Author – Amiya Sadnam Chowdhury
Country Published – Bangladesh
Publisher – Shamabesh, Dhaka
ISBN – 9789848866214
Year of Publication – 2011
Bib. Info – 139p. ; 21cm.
Subject – 1. Fiction
Price – USD 18.00 (45 to 60 days)
Amiya Sadnam Chowdhury 101
Amiya Sadnam Chowdhury woke up exactly at 12:17 PM, on Friday, 13 January 2012, in his chilly room, hungry. He sat up and wrapped the blanket tightly around him as the wide-open window by his bed was trying to blow his skin off. He stretched his arm out from below the blanket and grabbed the little mouse lying in his bed. He jerked it a little, and the screensaver vanished, revealing his email account grinning at him. He squinted into the electronic brightness – and goodness gracious, someone wrote to him! It was about the Monsoon Letters website launch and they wanted to introduce him as a “new monsooner”!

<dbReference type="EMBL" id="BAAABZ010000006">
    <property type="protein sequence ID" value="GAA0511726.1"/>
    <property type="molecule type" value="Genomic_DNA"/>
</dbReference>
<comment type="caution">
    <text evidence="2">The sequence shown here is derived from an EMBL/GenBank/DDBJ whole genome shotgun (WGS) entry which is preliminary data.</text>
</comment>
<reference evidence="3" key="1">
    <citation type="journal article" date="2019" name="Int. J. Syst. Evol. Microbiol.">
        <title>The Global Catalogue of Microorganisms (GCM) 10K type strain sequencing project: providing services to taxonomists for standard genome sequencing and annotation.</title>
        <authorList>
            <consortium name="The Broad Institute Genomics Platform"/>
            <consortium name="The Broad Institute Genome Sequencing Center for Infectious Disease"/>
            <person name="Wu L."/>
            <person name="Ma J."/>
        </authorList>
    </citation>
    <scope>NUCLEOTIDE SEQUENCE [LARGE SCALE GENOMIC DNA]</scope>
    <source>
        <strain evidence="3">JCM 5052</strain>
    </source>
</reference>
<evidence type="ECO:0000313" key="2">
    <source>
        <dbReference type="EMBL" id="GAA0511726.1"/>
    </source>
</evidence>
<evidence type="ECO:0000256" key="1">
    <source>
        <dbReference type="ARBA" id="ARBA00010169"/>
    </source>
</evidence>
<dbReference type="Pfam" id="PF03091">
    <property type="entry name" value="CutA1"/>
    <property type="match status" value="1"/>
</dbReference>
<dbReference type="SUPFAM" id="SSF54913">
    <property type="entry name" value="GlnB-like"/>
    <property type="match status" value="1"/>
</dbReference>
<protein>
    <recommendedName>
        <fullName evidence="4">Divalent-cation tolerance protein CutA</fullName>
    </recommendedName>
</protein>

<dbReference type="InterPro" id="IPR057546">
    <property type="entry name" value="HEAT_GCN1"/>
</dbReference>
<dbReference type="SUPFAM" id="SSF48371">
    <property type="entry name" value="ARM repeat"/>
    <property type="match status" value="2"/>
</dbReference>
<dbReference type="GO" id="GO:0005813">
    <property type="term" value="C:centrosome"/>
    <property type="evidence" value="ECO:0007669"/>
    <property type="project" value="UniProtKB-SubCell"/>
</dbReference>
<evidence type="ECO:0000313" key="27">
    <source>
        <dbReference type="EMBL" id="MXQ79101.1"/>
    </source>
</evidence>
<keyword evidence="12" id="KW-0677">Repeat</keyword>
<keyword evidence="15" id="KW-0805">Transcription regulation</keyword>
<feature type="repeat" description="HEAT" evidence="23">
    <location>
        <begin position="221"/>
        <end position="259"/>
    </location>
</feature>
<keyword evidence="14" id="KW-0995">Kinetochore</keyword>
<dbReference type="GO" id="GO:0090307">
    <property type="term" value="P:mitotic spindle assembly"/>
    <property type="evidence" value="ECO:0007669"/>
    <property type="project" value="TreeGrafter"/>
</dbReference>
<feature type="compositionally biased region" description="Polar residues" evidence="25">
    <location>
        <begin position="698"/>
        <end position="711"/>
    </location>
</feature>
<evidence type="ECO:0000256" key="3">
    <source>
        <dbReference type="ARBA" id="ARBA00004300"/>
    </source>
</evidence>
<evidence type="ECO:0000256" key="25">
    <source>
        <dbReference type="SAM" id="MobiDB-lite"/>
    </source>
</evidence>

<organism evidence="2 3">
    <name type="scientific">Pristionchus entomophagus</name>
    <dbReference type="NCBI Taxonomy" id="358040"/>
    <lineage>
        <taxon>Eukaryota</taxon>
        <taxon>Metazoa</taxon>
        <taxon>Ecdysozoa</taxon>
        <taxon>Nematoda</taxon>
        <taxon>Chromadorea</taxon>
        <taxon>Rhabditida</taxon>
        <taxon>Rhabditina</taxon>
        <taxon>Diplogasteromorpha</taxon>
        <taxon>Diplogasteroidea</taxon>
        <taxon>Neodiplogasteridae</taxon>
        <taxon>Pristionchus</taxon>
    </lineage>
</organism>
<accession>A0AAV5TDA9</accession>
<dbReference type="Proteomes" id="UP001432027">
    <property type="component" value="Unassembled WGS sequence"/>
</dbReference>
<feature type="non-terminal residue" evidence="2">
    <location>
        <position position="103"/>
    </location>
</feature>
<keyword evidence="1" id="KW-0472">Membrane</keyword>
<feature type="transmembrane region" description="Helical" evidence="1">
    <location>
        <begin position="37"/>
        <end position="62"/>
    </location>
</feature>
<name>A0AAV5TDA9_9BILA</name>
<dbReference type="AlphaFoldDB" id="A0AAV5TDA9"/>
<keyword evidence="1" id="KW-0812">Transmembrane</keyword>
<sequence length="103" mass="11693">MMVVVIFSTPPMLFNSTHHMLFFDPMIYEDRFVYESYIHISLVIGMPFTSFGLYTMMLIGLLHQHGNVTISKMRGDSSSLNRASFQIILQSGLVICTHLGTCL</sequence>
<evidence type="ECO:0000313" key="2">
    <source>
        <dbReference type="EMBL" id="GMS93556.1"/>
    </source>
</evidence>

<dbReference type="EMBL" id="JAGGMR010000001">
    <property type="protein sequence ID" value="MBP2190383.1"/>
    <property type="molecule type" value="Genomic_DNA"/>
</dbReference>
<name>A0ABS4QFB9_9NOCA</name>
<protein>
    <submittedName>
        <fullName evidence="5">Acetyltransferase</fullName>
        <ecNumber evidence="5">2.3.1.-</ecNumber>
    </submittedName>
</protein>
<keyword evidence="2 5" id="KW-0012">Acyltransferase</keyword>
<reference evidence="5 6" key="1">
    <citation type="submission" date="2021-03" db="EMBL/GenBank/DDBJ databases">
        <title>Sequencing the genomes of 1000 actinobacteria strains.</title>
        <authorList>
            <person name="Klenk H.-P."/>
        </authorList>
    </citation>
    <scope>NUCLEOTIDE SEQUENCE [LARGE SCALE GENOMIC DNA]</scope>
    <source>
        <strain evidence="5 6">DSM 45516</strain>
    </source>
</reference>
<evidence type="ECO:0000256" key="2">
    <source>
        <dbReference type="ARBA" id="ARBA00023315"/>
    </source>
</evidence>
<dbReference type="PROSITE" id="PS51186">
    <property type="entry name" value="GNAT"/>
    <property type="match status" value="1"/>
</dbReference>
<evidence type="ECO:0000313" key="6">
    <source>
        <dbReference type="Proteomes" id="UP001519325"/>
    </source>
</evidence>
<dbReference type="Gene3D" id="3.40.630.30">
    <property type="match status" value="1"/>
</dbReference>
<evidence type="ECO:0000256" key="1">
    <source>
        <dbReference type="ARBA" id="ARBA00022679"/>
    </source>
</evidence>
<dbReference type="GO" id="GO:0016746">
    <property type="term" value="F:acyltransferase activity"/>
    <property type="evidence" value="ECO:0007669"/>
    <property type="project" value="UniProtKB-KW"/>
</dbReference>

They asked him to write a short paragraph about himself, “stating clearly” – why write in English; does writing in a foreign language bars your creativity; nurture writing as a passion etc “in your own words”, yes, that was what they said. Amiya Sadnam Chowdhury thought for a minute and walked towards his bookshelf. He pulled out an old book, The Bird Path by Kenneth White, opened page 95 slowly and read aloud: “the lack of reality/the reduction of spirit/is ugly and wearisome/the mind rots/language decays/under cypher and strident opinion/raised up as reason/the earth disappears/from the mind of the living/the real word is lost”. These lines would’ve been a good answer but he couldn’t use them; they said “your own words” and “state clearly”, he had had to be precise and political, and the only word he could think of right now was “breakfast”. He did write a novel once, in English; he shifted his tongue from his mother tongue to this other tongue because it emanates an exotic essence of profit and prestige, creativity didn’t really matter, grammar did, diction did. But he couldn’t write this, he couldn’t write that everyone around him believed writing was the only thing he was good at and insisted him to believe “you write, therefore you are”. It’s a job, an excruciating job; and passionate no doubt, it does pay, occasionally of course. He sat before his computer screen again, opened MS Word and tapped out, “Amiya Sadnam Chowdhury is a storyteller. That is his only introduction.”